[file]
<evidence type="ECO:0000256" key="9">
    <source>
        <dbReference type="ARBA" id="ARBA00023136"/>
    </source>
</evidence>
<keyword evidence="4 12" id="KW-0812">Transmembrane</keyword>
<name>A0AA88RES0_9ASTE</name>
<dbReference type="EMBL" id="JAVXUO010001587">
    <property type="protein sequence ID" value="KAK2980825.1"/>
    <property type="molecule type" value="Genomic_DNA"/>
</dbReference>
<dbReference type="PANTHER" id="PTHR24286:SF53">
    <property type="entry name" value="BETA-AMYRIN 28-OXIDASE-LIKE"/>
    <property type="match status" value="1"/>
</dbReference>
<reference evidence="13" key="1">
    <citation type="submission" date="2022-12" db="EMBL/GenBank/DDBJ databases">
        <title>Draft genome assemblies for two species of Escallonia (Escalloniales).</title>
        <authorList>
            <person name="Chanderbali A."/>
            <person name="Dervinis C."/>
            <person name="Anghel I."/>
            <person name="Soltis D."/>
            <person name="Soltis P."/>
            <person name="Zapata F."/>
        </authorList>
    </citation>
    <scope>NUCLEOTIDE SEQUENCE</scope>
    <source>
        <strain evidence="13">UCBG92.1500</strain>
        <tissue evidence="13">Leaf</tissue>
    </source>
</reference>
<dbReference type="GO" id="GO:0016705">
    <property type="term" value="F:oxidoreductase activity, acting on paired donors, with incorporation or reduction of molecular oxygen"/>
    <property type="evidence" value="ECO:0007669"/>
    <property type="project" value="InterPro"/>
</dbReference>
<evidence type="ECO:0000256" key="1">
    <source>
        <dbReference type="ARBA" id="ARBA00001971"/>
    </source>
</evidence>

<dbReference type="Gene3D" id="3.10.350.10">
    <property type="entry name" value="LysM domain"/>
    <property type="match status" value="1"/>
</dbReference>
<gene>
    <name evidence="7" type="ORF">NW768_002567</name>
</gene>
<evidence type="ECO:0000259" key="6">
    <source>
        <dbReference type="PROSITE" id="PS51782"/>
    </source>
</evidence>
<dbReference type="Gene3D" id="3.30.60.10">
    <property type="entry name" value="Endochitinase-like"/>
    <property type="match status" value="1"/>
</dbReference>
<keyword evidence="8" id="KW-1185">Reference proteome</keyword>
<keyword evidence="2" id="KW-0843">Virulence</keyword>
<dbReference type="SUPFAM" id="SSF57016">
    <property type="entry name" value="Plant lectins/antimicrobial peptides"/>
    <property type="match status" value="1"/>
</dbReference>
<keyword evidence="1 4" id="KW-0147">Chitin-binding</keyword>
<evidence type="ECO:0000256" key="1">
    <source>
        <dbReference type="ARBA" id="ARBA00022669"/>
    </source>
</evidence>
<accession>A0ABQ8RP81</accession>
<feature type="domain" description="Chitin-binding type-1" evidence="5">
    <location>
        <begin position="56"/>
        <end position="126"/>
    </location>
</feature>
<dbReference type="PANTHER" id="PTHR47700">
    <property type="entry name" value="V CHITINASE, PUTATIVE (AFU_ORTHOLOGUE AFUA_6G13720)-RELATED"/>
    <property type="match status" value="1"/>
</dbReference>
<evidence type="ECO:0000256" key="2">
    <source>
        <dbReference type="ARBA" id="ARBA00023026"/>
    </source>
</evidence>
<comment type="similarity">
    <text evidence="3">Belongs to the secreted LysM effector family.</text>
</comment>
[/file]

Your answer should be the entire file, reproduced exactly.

<evidence type="ECO:0000256" key="9">
    <source>
        <dbReference type="ARBA" id="ARBA00023136"/>
    </source>
</evidence>
<keyword evidence="4 12" id="KW-0812">Transmembrane</keyword>
<name>A0AA88RES0_9ASTE</name>
<dbReference type="EMBL" id="JAVXUO010001587">
    <property type="protein sequence ID" value="KAK2980825.1"/>
    <property type="molecule type" value="Genomic_DNA"/>
</dbReference>
<dbReference type="PANTHER" id="PTHR24286:SF53">
    <property type="entry name" value="BETA-AMYRIN 28-OXIDASE-LIKE"/>
    <property type="match status" value="1"/>
</dbReference>
<reference evidence="13" key="1">
    <citation type="submission" date="2022-12" db="EMBL/GenBank/DDBJ databases">
        <title>Draft genome assemblies for two species of Escallonia (Escalloniales).</title>
        <authorList>
            <person name="Chanderbali A."/>
            <person name="Dervinis C."/>
            <person name="Anghel I."/>
            <person name="Soltis D."/>
            <person name="Soltis P."/>
            <person name="Zapata F."/>
        </authorList>
    </citation>
    <scope>NUCLEOTIDE SEQUENCE</scope>
    <source>
        <strain evidence="13">UCBG92.1500</strain>
        <tissue evidence="13">Leaf</tissue>
    </source>
</reference>
<dbReference type="GO" id="GO:0016705">
    <property type="term" value="F:oxidoreductase activity, acting on paired donors, with incorporation or reduction of molecular oxygen"/>
    <property type="evidence" value="ECO:0007669"/>
    <property type="project" value="InterPro"/>
</dbReference>
<evidence type="ECO:0000256" key="1">
    <source>
        <dbReference type="ARBA" id="ARBA00001971"/>
    </source>
</evidence>

<dbReference type="Gene3D" id="3.10.350.10">
    <property type="entry name" value="LysM domain"/>
    <property type="match status" value="1"/>
</dbReference>
<gene>
    <name evidence="7" type="ORF">NW768_002567</name>
</gene>
<evidence type="ECO:0000259" key="6">
    <source>
        <dbReference type="PROSITE" id="PS51782"/>
    </source>
</evidence>
<dbReference type="Gene3D" id="3.30.60.10">
    <property type="entry name" value="Endochitinase-like"/>
    <property type="match status" value="1"/>
</dbReference>
<keyword evidence="8" id="KW-1185">Reference proteome</keyword>
<keyword evidence="2" id="KW-0843">Virulence</keyword>
<dbReference type="SUPFAM" id="SSF57016">
    <property type="entry name" value="Plant lectins/antimicrobial peptides"/>
    <property type="match status" value="1"/>
</dbReference>
<keyword evidence="1 4" id="KW-0147">Chitin-binding</keyword>
<evidence type="ECO:0000256" key="1">
    <source>
        <dbReference type="ARBA" id="ARBA00022669"/>
    </source>
</evidence>
<accession>A0ABQ8RP81</accession>
<feature type="domain" description="Chitin-binding type-1" evidence="5">
    <location>
        <begin position="56"/>
        <end position="126"/>
    </location>
</feature>
<dbReference type="PANTHER" id="PTHR47700">
    <property type="entry name" value="V CHITINASE, PUTATIVE (AFU_ORTHOLOGUE AFUA_6G13720)-RELATED"/>
    <property type="match status" value="1"/>
</dbReference>
<evidence type="ECO:0000256" key="2">
    <source>
        <dbReference type="ARBA" id="ARBA00023026"/>
    </source>
</evidence>
<comment type="similarity">
    <text evidence="3">Belongs to the secreted LysM effector family.</text>
</comment>